Cleaning for generations - cleaning textiles part 1.

Cleaning for generations - cleaning textiles part 1.

Spring is upon us. And in best Humdakin style, we focus on spring cleaning and especially all the little things you can easily forget. One of the things we at Humdakin have learned that we often and perhaps are inattentive to is the washing of our textiles. Including how and how often the different types of textiles should be washed.

The combinations of revolutions, degrees and washing programs have endless options and we know that it is difficult to keep track of.

Read on below to find out how to wash and care for your textiles in the best possible way.

Towels:

New towels are great, but before using them, it's important to wash them first. A good tip is to soak them in cold water for at least 8 hours before washing. This opens and activates the fibers in the cotton, giving your new towels even better absorbency and extending their durability.

When washing your towels, we recommend washing at 60 degrees - to be sure to kill all bacteria. Wash your bath towels at least once a week and hand towels every other day. However, always follow the washing instructions on your towels and especially if your towels are not made of cotton.

Sheets and bedding:

Just like in clothing production, in many cases, different types of chemicals are added during production, for example to color, bleach or soften the textile. Therefore, we always recommend washing your new bedding before using it. This way you wash out any residual chemicals and avoid possible allergic reactions.

Just like our towels, we also recommend that you wash your bedding and sheets at 60 degrees. This is also to kill bacteria, including dust mites and fungal spores (read more here). But again, the main rule is to always follow the washing instructions on the product in question.

Tea towels and dishcloths:

The main purpose of tea towels and dishcloths is to dry and thus absorb water. Again, we therefore recommend soaking them for at least 8 hours, washing them in the washing machine and then tumble drying them for maximum absorbency. Since both your tea towel and your dishcloths are in contact with various surfaces and kitchen items every day, there are therefore also many bacteria that accumulate in this type of textiles. We therefore also recommend washing at a minimum of 60 degrees to kill bacteria. If the tea towel has been in contact with meat and/or chicken juice, we recommend washing at 95 degrees.

In addition, we also recommend that you change your dishcloth daily and tea towels should be changed twice a week.

Shower curtains:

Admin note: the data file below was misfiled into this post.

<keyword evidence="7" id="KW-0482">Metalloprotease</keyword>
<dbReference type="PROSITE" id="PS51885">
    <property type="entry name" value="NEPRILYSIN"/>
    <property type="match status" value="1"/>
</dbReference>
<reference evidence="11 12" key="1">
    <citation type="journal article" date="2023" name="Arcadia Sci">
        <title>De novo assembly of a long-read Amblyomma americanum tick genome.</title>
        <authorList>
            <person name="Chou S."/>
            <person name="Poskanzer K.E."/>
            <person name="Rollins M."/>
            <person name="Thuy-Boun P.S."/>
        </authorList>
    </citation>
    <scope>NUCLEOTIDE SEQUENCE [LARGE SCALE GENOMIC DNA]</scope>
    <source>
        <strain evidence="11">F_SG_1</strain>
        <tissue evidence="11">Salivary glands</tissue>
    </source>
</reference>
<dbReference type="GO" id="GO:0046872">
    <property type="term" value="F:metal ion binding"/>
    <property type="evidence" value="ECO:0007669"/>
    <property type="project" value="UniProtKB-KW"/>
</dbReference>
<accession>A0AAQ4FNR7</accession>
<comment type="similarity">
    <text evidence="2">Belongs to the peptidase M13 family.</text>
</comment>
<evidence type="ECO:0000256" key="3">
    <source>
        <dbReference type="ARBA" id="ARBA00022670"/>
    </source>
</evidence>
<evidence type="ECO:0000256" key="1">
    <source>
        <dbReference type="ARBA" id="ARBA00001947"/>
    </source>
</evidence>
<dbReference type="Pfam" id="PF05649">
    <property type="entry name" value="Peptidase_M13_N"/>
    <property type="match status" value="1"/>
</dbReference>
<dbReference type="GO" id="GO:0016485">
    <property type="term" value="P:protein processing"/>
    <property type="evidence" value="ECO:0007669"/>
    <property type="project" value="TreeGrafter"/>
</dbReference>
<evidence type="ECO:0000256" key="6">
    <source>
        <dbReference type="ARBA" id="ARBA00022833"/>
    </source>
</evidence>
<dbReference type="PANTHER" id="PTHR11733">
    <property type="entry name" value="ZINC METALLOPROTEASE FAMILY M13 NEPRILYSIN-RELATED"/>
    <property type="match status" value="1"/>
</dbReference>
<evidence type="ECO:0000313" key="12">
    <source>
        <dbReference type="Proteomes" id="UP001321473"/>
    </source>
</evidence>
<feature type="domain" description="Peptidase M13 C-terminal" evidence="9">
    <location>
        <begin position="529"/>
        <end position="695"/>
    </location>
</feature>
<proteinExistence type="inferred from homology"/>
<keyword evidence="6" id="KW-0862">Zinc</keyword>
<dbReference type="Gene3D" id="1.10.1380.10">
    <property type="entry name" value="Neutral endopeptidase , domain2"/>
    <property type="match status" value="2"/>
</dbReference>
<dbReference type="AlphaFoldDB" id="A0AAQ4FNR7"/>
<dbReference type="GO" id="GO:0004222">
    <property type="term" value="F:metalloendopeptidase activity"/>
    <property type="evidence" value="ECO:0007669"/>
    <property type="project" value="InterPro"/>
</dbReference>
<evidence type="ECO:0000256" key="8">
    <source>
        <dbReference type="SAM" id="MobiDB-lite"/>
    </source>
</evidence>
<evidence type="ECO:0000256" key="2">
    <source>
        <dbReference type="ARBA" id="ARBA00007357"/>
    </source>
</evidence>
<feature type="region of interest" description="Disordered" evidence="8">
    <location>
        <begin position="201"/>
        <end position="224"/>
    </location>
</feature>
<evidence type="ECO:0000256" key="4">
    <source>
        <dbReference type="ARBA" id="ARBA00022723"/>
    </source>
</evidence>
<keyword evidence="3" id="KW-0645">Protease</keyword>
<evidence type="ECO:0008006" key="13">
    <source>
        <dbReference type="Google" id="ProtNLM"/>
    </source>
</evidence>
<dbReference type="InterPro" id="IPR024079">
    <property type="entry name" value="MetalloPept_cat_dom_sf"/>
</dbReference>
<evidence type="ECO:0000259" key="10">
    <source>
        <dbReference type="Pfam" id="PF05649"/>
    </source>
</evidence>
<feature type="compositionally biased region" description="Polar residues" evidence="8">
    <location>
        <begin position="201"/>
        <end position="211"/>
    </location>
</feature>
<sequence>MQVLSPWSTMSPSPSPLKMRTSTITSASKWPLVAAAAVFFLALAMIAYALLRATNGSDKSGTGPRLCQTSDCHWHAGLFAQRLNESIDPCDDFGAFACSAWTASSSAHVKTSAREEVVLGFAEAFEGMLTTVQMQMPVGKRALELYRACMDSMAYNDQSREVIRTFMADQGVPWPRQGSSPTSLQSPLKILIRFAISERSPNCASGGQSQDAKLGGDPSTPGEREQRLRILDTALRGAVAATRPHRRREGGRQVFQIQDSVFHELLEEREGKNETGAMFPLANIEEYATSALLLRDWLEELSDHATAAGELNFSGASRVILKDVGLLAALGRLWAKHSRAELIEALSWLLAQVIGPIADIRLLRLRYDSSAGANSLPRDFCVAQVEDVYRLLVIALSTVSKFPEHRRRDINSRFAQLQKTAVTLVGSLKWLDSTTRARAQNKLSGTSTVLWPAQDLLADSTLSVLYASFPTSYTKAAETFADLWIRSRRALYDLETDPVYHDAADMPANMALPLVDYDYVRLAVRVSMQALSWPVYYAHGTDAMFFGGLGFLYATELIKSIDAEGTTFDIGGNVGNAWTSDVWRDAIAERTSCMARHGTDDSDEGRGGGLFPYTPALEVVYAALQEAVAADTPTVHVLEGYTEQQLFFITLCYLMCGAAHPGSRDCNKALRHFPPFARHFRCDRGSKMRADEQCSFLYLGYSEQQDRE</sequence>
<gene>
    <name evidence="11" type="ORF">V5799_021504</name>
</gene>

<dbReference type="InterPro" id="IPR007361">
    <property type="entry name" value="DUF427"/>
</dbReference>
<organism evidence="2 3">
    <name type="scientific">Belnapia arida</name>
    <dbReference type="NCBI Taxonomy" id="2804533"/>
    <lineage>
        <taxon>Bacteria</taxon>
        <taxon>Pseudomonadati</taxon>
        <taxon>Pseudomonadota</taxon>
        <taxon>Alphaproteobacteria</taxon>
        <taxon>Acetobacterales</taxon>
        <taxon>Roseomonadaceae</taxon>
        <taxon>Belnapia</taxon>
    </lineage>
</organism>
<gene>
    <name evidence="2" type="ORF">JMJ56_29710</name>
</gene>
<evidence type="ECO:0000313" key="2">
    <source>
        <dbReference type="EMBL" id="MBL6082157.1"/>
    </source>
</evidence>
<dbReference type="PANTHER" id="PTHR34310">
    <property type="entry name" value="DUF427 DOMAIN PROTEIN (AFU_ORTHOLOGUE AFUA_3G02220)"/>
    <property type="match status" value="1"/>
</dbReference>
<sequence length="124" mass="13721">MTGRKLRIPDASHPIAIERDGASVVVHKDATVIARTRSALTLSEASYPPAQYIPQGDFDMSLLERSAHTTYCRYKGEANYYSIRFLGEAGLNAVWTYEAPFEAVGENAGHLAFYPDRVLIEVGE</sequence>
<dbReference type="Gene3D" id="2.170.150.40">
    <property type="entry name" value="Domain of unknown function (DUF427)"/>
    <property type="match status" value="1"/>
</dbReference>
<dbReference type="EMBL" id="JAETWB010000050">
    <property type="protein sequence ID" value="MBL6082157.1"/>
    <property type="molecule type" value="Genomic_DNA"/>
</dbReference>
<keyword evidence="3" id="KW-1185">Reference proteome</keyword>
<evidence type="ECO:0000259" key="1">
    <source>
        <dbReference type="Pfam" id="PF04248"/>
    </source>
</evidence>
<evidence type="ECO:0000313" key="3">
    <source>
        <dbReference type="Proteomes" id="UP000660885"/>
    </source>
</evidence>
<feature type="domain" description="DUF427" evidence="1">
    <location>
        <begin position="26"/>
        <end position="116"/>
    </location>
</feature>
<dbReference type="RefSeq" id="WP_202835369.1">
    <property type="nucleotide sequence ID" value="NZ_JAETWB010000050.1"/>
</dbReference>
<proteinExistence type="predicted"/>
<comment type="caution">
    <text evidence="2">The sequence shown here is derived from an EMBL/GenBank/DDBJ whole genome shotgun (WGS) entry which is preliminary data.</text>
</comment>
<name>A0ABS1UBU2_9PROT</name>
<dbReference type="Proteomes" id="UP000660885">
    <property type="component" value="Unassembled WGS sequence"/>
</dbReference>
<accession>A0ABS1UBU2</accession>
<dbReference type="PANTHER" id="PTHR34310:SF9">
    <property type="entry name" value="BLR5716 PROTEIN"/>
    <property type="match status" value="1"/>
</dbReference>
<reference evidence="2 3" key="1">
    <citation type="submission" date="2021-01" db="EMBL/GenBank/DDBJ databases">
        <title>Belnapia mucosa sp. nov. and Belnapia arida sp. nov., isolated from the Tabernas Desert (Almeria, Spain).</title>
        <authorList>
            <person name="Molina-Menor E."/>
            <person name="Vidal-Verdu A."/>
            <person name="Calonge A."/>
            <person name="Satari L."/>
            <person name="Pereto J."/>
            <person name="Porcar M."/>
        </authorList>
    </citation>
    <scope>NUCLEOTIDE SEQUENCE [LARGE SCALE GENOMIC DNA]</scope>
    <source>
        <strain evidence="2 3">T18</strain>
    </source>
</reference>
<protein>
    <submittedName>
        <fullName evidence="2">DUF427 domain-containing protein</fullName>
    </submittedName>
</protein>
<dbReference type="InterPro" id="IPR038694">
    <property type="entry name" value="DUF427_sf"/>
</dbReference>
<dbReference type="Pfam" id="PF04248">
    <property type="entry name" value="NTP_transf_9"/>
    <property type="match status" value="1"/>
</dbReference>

Your shower curtain may be dirtier than you realize. It is therefore important that you remember to wash your shower curtain regularly. Your shower curtain is not like the other types of textiles in your home. The shower curtain is not specifically meant to be soft, but it's a plus if it is. Instead, your shower curtain is either made from or treated to be water-resistant. A shower curtain also doesn't need to have good absorbency and even though it's not in direct contact with the skin, it hides a lot of bacteria. In general, the bathroom is a bacteria-infested room - bacteria thrive exceptionally well in warm and humid environments.

Therefore, we do not necessarily recommend that a brand-new shower curtain is washed before use - the more often it is washed, the faster any impregnation will wear off.

Washing your shower curtain at 40 degrees is sufficient to remove stains and bacteria - especially if done regularly. We recommend that you wash your shower curtain at least 4 times a year. You can also wash your shower curtain together with towels. This allows the dirt to come out and makes for softer and more hygienic towels.

If it has been a long time since the last wash, we recommend that you wash your shower curtain with half the normal dosage of detergent. After washing, add a deciliter of household vinegar and wash the curtain again. If there are still stains, lime scale or ochre on the curtain, you can put the curtain in a tub with 8 liters of warm water with 250ml of kitchen salt. Remember that the salt must be dissolved and leave the curtain to soak for 4 hours. Hang it to dry afterwards.

We recommend that you hang your shower curtain to dry where it normally hangs in the shower cubicle. That way, it will already be there when you next take a shower. 

Cover/cloth napkins:

Cloth napkins should not be thrown away like regular napkins. Instead, they should be washed after each use and reused. If they are made of cotton, you can also wash them with towels, for example. The rule of thumb here is that they should be washed at a minimum of 40 degrees and preferably more, as cotton opens up at 60 degrees and washes clean.

Avoid drying your cloth and placemats in the dryer and instead hang them up to dry on a drying rack. This will give you a smoother result.

Rather than skimping on the temperature during washing, skimp on the revolutions instead. This can also make for a smoother result - here we recommend low speed and spinning at a minimum of 6-800 revolutions.

For the most optimal and visually beautiful end result, we also recommend ironing your napkins before use.

 

Several models and newer models of both washing machines and dry tumblers also have 'tailor-made' programs for different types of textiles, which is why you can also choose these to get the most optimal washing and drying of all your textiles.

Also, always remember to follow the washing instructions for the textile in question.

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